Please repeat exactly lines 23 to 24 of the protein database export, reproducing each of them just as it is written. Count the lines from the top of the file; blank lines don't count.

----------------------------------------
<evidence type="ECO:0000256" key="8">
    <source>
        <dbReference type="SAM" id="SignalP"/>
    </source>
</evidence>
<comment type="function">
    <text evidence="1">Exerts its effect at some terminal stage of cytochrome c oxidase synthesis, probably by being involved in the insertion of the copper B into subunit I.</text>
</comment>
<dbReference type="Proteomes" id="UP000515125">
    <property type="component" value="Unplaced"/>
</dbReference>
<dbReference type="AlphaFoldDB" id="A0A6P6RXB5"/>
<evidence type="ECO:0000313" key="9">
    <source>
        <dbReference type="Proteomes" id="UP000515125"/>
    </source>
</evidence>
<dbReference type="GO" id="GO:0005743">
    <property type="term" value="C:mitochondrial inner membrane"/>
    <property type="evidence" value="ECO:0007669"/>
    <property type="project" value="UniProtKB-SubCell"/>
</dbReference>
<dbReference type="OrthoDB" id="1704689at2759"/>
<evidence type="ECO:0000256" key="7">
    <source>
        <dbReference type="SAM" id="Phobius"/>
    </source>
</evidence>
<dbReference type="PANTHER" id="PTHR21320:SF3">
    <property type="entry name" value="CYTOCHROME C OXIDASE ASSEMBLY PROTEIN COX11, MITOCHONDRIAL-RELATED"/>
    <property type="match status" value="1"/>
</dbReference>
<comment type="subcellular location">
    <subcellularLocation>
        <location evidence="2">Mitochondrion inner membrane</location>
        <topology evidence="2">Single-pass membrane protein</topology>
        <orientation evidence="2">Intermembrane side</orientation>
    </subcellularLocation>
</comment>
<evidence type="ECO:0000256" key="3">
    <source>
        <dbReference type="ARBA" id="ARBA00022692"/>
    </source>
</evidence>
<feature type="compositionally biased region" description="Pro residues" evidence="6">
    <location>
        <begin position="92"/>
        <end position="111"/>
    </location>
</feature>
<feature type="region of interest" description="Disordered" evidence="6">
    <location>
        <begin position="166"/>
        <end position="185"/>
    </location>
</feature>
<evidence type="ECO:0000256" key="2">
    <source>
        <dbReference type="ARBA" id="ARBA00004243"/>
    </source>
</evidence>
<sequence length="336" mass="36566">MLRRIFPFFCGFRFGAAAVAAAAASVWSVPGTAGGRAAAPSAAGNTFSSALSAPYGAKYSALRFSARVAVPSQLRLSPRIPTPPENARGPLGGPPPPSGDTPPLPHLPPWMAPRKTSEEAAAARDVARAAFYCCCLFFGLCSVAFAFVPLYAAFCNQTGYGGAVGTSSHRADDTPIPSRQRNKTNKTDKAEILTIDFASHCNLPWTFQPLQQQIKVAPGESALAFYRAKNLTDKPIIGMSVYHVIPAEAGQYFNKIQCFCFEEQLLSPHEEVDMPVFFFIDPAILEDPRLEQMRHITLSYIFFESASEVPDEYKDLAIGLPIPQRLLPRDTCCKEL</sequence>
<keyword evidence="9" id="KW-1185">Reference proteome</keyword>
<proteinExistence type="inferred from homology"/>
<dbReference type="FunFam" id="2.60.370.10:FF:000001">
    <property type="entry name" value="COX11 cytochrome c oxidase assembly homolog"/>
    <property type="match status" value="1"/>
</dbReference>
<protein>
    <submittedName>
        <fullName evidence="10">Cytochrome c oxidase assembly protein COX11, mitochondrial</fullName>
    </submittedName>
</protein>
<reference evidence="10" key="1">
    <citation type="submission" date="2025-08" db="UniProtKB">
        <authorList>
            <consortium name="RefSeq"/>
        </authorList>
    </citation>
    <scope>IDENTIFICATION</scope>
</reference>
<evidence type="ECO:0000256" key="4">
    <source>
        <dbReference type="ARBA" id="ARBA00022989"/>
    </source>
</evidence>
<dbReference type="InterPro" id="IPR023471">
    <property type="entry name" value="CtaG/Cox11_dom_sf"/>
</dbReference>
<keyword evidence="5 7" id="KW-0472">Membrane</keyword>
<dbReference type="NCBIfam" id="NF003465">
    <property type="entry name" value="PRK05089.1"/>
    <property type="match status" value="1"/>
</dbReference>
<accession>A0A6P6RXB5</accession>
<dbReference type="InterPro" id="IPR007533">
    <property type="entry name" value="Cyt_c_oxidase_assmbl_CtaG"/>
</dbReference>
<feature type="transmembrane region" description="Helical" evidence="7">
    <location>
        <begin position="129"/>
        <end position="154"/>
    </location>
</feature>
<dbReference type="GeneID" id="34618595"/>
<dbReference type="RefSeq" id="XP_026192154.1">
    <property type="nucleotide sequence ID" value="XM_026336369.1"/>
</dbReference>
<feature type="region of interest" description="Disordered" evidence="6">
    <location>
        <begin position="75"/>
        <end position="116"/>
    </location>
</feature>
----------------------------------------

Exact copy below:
<dbReference type="OrthoDB" id="1704689at2759"/>
<evidence type="ECO:0000256" key="7">